Switch to ADA Accessible Theme
Close Menu
Orlando Divorce Attorney
Experienced Orlando Divorce Attorney
Call to Schedule a Consultation 407-521-7171

Children Over the Age of Eighteen and Child Support in Florida


In Florida, child support obligations typically last until a child’s eighteenth birthday. As the Florida Supreme Court Case of Perla v. Perla made very clear, once a child turns eighteen, child support comes to an end. However, since that case was initially decided in 1952, the law has been refined. Today, child support still generally ends on a child’s eighteenth birthday, but only in ‘ordinary’ cases. In a limited number of extraordinary cases, Florida courts have the authority to extend child support for an additional period of time. If you are involved in a child support dispute involving an adult child, you should contact an experienced Orlando child support lawyer as soon as possible.

What is an Extraordinary Circumstance?

For the purposes of child support, Florida courts will assess extraordinary circumstances by referring to Section 743.07 of the Florida Statutes. Under this section of law, there are two distinct types of extraordinary circumstances:

  1. A child has reached the age of eighteen, but still lives at home and is scheduled to graduate high school before his or her nineteenth birthday; or
  2. A child has reached the age of eighteen but is still dependent on one parent due to mental or physical incapacity.

Certainly, the first type of case is relatively straightforward. Many Florida teenagers reach the age of eighteen during their senior year of high school. Under the law, they are still entitled to receive child support until they graduate or turn nineteen, whichever comes first. However, the second type of case is far more complex. Many disputes arise of what exactly constitutes a qualifying mental or physical incapacity.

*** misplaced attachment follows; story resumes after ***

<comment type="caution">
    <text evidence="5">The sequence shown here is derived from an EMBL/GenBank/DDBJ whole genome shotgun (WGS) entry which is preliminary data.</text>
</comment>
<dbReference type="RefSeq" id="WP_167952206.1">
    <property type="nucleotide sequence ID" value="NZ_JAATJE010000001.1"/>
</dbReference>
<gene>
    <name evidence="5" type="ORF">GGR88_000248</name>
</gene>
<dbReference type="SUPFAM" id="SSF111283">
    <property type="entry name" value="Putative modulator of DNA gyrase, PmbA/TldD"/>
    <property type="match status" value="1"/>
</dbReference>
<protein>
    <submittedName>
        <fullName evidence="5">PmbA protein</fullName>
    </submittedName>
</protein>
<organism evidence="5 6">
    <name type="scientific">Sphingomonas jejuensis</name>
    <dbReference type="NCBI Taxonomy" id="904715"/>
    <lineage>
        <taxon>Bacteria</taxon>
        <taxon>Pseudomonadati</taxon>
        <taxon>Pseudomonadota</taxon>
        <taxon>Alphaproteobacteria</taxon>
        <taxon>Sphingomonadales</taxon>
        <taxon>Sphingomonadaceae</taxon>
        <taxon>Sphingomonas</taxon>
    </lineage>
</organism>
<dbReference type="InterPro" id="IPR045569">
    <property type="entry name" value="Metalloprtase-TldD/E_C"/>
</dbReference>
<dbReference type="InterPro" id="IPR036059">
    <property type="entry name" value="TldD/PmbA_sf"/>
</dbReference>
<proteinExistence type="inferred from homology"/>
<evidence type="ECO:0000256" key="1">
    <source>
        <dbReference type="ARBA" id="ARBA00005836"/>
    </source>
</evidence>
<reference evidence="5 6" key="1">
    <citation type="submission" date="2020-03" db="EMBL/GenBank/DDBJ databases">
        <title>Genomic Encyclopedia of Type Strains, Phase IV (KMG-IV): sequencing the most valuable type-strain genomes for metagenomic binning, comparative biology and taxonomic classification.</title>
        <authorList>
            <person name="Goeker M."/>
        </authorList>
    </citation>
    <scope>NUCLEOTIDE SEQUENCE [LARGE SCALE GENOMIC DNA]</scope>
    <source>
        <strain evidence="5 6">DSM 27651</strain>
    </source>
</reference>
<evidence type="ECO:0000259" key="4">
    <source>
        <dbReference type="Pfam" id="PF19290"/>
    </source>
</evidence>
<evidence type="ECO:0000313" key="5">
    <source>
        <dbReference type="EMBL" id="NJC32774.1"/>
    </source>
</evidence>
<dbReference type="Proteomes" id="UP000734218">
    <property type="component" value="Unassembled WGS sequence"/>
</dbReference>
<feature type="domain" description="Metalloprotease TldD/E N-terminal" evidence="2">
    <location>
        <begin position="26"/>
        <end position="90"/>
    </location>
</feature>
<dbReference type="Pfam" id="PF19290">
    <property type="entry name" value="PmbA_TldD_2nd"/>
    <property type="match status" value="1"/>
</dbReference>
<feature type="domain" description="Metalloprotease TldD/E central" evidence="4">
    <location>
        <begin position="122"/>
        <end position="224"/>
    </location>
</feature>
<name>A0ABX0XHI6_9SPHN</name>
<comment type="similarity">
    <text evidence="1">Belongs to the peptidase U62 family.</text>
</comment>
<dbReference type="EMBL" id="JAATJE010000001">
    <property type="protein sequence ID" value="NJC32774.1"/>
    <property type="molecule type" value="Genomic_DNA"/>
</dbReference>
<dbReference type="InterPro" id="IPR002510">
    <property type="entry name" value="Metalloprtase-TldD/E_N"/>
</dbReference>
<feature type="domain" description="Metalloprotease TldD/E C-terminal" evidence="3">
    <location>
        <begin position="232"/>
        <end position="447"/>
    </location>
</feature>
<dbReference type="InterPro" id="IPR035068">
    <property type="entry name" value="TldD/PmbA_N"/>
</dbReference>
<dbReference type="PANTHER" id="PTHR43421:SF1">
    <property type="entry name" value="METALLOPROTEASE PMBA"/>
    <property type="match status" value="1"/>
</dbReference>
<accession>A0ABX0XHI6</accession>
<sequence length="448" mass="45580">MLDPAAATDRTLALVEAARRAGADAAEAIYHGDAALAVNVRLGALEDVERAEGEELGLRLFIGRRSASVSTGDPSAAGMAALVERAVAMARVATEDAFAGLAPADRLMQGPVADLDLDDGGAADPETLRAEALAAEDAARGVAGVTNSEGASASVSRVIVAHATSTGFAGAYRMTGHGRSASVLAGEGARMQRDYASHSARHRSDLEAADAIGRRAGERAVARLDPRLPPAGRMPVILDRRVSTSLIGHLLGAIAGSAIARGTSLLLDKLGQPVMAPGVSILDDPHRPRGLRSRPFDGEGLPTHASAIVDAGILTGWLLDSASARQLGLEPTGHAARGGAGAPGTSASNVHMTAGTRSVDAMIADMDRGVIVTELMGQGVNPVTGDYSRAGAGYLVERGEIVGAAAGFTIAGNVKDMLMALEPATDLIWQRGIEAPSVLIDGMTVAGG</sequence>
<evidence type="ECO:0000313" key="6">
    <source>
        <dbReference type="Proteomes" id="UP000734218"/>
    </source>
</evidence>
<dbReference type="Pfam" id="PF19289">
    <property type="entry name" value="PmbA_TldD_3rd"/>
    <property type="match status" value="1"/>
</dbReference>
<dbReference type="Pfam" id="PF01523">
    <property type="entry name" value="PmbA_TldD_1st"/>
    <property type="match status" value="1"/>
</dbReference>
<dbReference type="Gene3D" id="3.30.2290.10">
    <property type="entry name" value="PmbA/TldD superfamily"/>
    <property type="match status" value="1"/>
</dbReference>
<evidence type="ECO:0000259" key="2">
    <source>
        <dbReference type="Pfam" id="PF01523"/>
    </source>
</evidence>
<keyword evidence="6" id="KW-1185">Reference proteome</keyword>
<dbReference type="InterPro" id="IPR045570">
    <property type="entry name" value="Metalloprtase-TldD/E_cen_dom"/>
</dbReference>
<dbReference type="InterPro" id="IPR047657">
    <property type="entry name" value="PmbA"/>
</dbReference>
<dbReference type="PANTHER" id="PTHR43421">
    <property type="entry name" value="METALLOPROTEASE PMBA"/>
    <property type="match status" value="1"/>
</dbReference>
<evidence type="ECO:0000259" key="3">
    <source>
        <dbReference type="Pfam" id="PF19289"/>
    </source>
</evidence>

Assessing Mental or Physical Incapacity

As was set forth in the case of Kern v. Kern, to qualify for extended child support an adult child’s mental or physical incapacity must be ‘severe’. In the Kern case, a child with a moderate psychological disorder fell short of this standard. Though, the standard of ‘severe’ is not always so clear. In another case, an adult child who was attending college and had moderate learning disabilities was deemed eligible for extended child support because it was determined that his learning disabilities had a severe impact on his ability to support himself. The court granted child support until he graduated college. Cases where an adult child is attending college, but is still fully dependent on one parent, are difficult. Ultimately, if you find yourself involved on either side of a child support dispute involving an adult child, an experienced attorney should comprehensively review the specific facts of your case.

Contact Our Orlando Office Today

At the Law Offices of Steve W. Marsee, P.A. our compassionate legal team has experience handling a wide variety of family law issues. If you are involved in a dispute related to child support or child custody in Florida, let us use our skills and experience to protect your legal rights and financial interests. Please call us today at 407-521-7171 to learn more about what we can do for you.

Facebook Twitter LinkedIn